In 2020, COVID-19 disrupted all aspects of society across the globe including healthcare, employment, social interactions, and education. In many parts of the world, abrupt school closures caught teachers off guard, as they were forced to immediately shift their practices from in-person to online instruction with little-to-no preparation. Furthermore, during this time, many parents of school-aged children vacillated between multiple roles associated with their employment, household caregiving activities, and supporting their children at home. These challenges were especially challenging for teachers and parents of students with severe disabilities. The purpose of this study was to explore the experiences of U.S. teachers of students with severe disabilities regarding interacting with parents during the COVID-19 pandemic, including when schools initially closed in March 2020 and then reopened in September of 2020. This manuscript outlines six key themes highlighting parent–teacher interactions: (a) parents directing school decisions, (b) teacher inability to meet parent expectations, (c) parent–teacher communication, (d) parents as teachers, (e) parent exhaustion, and (f) teacher helplessness.
Graduating during the COVID-19 pandemic: digital media practices and learning spaces among pupils taking their school-leaving exams

Belinda Mahlknecht; Richard Kempert; Tabea Bork-Hüffer

Published: July 2022   Journal: Sustainability
The COVID-19 pandemic has profoundly changed educational and qualification experiences among young people. When the pandemic spread in 2020, schools worldwide were required to switch to remote learning. Through a qualitative multi-method, partly mobile, in-situ research approach, we accompanied pupils in the final year of their secondary education as they prepared for and finalized their school-leaving exams to investigate the following questions: What did pupils’ socio-material-technological learning spaces look like during this period? How did they adapt their digital media practices to cope with learning remotely? How did their situatedness in these learning spaces influence their learning experiences? Building on existing research in the field of digital and children’s geographies as well as learning spaces, through a combined content and narrative analysis, this article situates pupils’ learning spaces and experiences of graduating during the pandemic in the context of family relations, socio-material home spaces, polymediated learning environments and the accessibility of outdoor spaces.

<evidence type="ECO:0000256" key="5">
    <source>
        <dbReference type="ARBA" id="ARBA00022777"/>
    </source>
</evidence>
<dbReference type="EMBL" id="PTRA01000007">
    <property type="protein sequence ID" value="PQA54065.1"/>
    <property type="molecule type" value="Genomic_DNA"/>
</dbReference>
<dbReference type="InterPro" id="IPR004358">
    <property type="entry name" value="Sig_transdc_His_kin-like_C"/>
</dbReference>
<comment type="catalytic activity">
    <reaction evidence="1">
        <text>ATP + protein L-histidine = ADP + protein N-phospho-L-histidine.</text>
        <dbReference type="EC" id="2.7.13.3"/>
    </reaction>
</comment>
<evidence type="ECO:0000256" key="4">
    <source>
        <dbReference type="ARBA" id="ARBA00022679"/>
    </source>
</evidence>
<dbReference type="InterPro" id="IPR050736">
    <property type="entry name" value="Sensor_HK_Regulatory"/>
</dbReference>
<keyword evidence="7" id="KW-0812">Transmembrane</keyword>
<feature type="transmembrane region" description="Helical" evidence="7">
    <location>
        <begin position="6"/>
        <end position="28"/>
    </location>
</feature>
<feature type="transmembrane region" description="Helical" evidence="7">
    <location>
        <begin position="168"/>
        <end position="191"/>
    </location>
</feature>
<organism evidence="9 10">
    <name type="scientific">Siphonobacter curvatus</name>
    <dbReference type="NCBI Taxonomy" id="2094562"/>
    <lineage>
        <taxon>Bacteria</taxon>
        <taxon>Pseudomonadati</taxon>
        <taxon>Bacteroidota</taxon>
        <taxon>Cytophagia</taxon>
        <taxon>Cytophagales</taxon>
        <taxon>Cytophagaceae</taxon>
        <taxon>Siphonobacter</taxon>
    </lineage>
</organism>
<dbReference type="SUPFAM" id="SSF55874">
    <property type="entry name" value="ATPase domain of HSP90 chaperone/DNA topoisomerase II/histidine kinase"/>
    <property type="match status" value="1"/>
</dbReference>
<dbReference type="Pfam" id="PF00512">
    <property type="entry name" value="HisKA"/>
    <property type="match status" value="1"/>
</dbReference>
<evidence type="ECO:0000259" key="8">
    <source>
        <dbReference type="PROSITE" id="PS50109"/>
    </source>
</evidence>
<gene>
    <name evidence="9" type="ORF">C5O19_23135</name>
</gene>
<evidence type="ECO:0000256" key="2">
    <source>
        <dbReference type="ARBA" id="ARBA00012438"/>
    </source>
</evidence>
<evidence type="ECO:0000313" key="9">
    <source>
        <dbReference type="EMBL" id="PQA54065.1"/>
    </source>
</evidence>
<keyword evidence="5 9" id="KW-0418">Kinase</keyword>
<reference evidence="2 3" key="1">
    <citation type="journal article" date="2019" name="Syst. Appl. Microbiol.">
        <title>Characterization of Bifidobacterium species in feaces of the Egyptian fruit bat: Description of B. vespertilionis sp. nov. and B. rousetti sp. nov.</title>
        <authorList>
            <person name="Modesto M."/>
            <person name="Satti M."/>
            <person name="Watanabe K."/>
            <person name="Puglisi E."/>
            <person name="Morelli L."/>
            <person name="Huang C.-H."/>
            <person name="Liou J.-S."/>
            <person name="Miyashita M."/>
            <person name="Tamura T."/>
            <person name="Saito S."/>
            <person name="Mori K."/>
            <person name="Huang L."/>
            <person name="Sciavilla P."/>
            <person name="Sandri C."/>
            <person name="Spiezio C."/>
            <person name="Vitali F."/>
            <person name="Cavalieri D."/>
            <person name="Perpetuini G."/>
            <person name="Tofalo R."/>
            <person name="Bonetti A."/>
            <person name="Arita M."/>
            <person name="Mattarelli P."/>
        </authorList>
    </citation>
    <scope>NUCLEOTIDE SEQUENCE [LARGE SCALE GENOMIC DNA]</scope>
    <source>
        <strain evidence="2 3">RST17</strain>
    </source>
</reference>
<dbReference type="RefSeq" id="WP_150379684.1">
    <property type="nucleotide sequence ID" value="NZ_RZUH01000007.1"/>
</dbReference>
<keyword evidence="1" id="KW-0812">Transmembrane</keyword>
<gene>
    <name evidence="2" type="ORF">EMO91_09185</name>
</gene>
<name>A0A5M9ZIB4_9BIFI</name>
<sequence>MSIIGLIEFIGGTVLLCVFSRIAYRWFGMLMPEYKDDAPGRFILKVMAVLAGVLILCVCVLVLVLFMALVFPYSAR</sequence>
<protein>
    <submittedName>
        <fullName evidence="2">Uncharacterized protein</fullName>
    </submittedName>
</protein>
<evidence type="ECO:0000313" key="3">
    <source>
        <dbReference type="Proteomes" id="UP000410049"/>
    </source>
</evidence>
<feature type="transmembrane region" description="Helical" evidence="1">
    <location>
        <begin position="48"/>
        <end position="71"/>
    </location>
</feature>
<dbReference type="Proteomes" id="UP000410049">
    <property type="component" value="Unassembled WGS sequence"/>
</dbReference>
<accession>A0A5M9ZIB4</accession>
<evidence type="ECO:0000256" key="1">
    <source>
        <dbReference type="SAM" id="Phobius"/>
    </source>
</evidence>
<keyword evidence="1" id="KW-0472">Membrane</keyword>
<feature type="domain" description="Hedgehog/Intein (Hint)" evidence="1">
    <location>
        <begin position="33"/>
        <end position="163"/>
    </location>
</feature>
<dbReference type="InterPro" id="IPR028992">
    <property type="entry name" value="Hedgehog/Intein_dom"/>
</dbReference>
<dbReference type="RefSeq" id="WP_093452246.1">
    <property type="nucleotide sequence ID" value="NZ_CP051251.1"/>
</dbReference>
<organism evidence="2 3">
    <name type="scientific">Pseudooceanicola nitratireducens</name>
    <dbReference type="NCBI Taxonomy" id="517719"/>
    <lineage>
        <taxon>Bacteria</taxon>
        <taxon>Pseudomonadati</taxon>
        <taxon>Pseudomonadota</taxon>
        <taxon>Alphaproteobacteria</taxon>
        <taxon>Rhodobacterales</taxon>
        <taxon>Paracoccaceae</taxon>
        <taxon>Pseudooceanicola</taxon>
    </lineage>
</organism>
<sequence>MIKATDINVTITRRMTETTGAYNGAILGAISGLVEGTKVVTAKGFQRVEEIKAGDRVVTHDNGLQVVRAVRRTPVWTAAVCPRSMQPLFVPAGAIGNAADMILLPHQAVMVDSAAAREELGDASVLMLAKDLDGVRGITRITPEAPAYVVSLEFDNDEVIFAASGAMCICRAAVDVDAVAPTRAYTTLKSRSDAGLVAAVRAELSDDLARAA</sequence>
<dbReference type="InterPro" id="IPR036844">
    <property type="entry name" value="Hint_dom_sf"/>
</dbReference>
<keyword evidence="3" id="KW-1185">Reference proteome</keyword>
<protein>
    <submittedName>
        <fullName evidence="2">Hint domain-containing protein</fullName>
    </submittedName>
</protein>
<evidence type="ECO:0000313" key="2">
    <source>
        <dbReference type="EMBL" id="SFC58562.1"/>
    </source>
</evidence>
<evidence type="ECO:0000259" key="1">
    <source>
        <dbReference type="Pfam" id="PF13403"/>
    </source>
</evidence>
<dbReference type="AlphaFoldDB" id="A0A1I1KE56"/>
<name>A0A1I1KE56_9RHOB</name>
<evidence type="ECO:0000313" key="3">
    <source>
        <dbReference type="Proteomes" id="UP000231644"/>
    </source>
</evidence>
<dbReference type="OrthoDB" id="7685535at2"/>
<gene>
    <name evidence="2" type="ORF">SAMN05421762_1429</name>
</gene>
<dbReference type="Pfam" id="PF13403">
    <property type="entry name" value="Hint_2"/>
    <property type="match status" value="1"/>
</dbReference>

Ensuring future resilience beyond ICT and online teaching and learning of social studies in Ghanaian senior high schools: lessons from COVID-19 pandemic

John Zengulaaru; Ernest Nyamekye (et al.)

Published: July 2022   Journal: Social Education Research